Some animals are designed to be nocturnal and stay up all night, sleeping throughout the day. While humans can technically go to sleep whenever they want to, our bodies are made to sleep during the night. Human beings also have a natural sleep pattern that involves regular intervals of sleepiness during the day.
Each person has a circadian clock that regulates wakefulness and sleepiness throughout the day. In general, an adult’s strongest need for sleep occurs between 2:00 to 4:00 in the morning and 1:00 to 3:00 in the afternoon. There are some variations between individuals, but these sleep times are generally true for most people. When someone gets enough sleep, their daily dips in energy levels become less intense.
The circadian rhythm is driven by a section of the hypothalamus known as the suprachiasmatic nucleus (SCN). This section of the brain responds to levels of light. The optic nerve in the eye tells the SCN when it is daylight or nighttime. Then, the SCN tells the brain to adjust for sleep or wakefulness. Things like jet lag can end up harming your natural sleep cycles.
A natural sleep pattern involves four stages of sleep called one, two, three and rapid eye movement (REM) sleep. People cycle from stage one to REM sleep multiple times during the night. Each of these cycles can take 90 to 110 minutes to complete.
Stage one is the lightest stage of sleep. Your muscles and brain waves start to relax. Many people experience sudden muscle spasms as they drift into stage one sleep, and it is fairly easy to wake someone up during this stage.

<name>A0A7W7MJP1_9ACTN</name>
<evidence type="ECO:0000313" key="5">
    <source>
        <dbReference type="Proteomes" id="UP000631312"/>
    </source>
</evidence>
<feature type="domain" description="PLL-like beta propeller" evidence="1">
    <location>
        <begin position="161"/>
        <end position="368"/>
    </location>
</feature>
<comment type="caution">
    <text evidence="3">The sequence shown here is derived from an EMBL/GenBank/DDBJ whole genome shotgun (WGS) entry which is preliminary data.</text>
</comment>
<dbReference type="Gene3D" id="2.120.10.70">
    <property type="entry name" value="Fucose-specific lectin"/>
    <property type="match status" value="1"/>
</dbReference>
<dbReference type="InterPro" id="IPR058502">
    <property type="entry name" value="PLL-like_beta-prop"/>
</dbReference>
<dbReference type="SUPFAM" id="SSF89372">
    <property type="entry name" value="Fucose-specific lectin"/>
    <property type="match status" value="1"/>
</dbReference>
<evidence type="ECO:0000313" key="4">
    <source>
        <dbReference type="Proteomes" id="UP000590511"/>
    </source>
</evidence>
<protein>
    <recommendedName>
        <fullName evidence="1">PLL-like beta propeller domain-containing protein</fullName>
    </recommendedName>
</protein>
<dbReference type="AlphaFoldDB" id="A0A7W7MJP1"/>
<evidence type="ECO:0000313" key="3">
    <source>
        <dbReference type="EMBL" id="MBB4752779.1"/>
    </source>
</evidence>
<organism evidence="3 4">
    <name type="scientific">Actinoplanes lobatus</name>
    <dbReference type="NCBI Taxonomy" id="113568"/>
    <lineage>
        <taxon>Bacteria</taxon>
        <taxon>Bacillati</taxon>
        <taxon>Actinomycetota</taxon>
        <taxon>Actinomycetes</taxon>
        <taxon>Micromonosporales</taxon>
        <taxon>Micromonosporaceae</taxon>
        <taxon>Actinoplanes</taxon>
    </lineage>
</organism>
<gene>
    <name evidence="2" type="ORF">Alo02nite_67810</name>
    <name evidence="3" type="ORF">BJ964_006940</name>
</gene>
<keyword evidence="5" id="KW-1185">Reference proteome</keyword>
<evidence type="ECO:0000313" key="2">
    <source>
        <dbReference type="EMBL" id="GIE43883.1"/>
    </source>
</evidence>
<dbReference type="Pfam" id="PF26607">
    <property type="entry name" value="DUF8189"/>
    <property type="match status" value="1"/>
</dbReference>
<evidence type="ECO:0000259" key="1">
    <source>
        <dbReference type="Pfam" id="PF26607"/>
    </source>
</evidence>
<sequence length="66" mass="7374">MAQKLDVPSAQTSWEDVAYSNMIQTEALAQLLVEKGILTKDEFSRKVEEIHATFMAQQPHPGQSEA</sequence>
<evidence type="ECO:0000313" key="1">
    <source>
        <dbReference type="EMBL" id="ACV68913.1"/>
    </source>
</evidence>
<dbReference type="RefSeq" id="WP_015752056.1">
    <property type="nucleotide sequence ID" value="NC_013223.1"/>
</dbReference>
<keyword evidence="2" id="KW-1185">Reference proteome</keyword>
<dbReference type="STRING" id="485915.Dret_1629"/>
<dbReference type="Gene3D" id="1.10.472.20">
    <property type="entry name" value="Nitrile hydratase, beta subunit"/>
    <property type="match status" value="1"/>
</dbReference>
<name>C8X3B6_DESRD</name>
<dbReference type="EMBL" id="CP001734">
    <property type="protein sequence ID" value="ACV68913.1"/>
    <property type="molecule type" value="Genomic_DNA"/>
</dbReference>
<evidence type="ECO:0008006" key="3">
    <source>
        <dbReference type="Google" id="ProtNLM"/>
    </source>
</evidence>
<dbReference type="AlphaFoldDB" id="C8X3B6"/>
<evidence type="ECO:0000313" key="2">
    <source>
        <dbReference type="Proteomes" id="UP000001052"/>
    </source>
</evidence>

Stage two is where “true sleep” begins. Your brain waves slow down, and your eyes stop rolling. It is much harder to wake someone up during this stage because structures called K complexes and sleep spindles protect your brain from waking up. In this stage, your heart rate and body temperature start to decline.
Next, people enter a deep sleep in stage three. This is the restorative sleep that helps you feel rested the next morning. It is extremely difficult to wake anyone up during this stage. If someone is prone to night terrors, sleep talking or sleepwalking, it generally happens in this stage.
The final stage is called REM sleep. In this stage, your eyes move rapidly from side to side. During this natural part of the sleep cycle, you experience dreams. Your brain waves are more active than they are in stage two and stage three, which is one of the reasons why it is easier to wake up in this stage. If you do wake up during this time, you will most likely feel drowsy or groggy.
REM sleep is the stage where sleep apnea is most disruptive, and certain patients only have disrupted sleep during this stage. It’s also the stage where the use of CPAP machines for individuals with sleep apnea is especially important. Studies have shown that disruption during REM sleep lead to decreased performance and memory as well as other negative side effects throughout the day.
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